Governments and industries in developed countries have been working for years to anticipate potentially disastrous problems with computer systems and all that they control as we enter the third millenium. The total cost of achieving Y2K compliance has been estimated by the Gartner Group at US$600 billion. But developing countries typically lack the resources and the capability to take the same precautions. In particular, very little attention has been paid to the dependence of agriculture and food supply systems on computers.

FAO has warned that the whole of the food chain - from seed supplies through to distribution networks and market information systems - is vulnerable to the Y2K problem: "Even small farmers who till their fields with ox-drawn ploughs probably rely on supplies produced in high-tech factories and transported thousands of kilometres over computer-controlled transportation networks." On the production side, this means that basic inputs like seeds and fertilizers could be threatened - as well as supplies of irrigation water and electricity.

Transportation is the weakest link in the food chain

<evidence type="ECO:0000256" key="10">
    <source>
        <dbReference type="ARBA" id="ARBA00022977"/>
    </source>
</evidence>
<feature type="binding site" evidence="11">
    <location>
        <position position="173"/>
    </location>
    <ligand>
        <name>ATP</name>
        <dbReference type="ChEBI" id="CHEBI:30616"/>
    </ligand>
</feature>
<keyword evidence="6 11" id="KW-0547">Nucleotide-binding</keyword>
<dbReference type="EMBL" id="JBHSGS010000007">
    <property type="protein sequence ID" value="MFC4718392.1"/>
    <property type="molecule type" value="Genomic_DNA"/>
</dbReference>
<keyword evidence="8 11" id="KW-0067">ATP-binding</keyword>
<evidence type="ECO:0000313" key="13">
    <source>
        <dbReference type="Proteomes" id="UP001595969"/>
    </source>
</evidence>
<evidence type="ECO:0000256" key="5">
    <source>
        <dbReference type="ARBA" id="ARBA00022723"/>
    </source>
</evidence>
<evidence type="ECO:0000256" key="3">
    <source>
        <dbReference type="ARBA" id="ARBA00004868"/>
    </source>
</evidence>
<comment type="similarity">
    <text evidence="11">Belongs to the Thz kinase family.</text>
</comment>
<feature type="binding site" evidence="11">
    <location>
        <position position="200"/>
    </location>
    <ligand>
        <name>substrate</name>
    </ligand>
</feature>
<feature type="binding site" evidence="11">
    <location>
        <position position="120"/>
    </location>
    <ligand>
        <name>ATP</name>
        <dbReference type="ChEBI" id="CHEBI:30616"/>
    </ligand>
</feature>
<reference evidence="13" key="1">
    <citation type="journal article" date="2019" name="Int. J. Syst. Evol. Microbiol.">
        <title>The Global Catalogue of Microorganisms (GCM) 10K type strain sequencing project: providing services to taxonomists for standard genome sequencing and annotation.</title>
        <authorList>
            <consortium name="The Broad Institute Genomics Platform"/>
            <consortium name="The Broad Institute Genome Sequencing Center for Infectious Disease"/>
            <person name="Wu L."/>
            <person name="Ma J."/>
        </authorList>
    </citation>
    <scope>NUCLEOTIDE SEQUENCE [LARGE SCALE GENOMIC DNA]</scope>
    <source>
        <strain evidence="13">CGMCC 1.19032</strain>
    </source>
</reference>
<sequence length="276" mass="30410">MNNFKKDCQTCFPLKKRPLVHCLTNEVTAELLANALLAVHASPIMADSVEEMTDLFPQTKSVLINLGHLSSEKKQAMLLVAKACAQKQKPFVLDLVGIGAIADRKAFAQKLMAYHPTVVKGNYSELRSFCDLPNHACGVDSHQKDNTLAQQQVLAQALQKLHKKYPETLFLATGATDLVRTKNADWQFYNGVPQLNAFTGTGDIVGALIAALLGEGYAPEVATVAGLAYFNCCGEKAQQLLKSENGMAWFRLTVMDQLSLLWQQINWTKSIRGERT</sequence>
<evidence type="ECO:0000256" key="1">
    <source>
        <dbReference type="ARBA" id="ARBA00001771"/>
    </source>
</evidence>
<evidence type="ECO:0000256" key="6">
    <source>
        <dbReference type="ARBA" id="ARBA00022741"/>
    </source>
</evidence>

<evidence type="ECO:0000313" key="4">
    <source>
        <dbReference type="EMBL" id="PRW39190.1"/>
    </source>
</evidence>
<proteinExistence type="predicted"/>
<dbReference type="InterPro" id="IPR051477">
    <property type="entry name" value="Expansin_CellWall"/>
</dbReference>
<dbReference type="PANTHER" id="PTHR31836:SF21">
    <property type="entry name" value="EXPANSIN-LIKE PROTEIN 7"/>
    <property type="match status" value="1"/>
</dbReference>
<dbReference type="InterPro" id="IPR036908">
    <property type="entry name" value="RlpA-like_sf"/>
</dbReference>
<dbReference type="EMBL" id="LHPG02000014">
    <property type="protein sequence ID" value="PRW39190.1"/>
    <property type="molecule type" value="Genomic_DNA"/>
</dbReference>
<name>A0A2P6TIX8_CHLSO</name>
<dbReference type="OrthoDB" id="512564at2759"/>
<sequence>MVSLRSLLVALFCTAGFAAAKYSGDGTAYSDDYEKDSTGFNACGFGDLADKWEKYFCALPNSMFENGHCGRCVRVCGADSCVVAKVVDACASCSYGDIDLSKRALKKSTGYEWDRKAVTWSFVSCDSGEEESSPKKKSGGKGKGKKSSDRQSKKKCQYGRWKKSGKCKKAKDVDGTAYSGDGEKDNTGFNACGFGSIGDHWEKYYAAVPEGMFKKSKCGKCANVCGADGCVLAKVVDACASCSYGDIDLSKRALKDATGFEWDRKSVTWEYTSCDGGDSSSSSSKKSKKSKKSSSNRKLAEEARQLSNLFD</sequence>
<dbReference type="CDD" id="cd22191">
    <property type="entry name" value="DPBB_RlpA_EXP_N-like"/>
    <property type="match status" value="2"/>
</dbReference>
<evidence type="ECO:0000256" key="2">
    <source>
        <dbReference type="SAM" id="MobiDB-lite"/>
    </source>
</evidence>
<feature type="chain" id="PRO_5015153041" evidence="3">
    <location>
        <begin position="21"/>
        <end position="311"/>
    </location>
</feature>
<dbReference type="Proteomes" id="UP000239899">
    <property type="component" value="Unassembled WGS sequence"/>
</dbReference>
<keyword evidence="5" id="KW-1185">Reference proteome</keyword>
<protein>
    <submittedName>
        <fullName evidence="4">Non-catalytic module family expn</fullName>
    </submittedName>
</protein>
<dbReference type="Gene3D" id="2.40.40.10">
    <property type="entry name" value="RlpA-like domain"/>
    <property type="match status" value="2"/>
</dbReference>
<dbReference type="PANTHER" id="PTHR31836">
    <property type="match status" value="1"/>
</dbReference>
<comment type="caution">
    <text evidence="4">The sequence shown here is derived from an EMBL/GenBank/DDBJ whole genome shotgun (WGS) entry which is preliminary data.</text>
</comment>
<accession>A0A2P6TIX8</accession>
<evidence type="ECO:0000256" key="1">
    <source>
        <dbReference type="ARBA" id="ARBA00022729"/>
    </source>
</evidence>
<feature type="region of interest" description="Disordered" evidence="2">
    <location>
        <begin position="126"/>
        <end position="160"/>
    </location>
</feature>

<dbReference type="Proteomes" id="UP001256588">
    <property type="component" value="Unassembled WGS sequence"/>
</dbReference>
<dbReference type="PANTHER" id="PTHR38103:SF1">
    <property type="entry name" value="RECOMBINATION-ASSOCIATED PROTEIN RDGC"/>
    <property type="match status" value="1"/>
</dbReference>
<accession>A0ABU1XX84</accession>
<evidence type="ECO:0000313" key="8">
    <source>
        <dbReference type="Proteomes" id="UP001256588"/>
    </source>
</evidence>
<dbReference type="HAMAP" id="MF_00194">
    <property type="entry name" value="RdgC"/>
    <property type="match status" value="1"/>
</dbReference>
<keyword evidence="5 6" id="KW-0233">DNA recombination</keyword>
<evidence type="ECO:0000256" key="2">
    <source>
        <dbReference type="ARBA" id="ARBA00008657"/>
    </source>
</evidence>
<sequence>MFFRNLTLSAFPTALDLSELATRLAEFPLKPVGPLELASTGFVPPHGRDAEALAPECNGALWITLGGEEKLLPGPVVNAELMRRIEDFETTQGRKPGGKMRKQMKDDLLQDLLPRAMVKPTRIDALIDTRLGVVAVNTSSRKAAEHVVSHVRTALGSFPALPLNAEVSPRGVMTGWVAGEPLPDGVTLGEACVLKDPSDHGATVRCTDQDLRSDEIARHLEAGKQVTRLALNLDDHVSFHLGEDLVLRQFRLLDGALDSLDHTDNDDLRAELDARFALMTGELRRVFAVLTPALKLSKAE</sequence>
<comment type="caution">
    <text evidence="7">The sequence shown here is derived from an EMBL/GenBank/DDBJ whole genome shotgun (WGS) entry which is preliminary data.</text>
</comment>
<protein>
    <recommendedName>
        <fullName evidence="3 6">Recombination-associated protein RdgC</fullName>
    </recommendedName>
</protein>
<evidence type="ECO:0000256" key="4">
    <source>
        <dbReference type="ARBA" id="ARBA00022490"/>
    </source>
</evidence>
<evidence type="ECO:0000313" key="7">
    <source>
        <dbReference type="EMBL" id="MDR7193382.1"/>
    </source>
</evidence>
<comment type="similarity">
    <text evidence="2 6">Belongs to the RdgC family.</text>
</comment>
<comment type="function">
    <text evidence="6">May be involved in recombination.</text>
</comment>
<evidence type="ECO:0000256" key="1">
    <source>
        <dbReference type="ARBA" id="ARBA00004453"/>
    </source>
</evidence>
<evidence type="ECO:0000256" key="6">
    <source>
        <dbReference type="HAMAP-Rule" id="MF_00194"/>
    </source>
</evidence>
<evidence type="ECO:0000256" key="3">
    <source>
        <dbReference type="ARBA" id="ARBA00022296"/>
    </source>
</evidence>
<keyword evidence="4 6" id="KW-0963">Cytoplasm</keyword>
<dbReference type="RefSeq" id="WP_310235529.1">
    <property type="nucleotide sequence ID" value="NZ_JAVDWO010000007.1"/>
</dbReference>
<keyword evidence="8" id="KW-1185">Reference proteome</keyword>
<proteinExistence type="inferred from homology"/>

Computer malfunctions are also likely to cause severe problems once crops are harvested in the processing, marketing and distribution systems that are crucial to food security at national and household levels. Most experts pinpoint transportation as the weakest link in the food chain.

In many countries, the computerized telephone switching systems are also thought to be highly likely to fail. Farmers, traders and ministries rely on telecommunications systems to deliver a steady flow of information on weather, prices and shipping. "If you don't know who needs grain," asked Geri Guidetti, who moderates an Internet forum on Y2K and agriculture, "if you don't know what global prices are ... what's going to happen to the normal grain commerce?"

The possible impact of Year 2000 problems on agricultural production, trade and transport poses a particular threat to:

 countries that depend heavily on exports of agricultural commodities as a major source of income;

 countries that rely on food imports and food aid to feed their people.

Contingency plans to cope with computer failure are one solution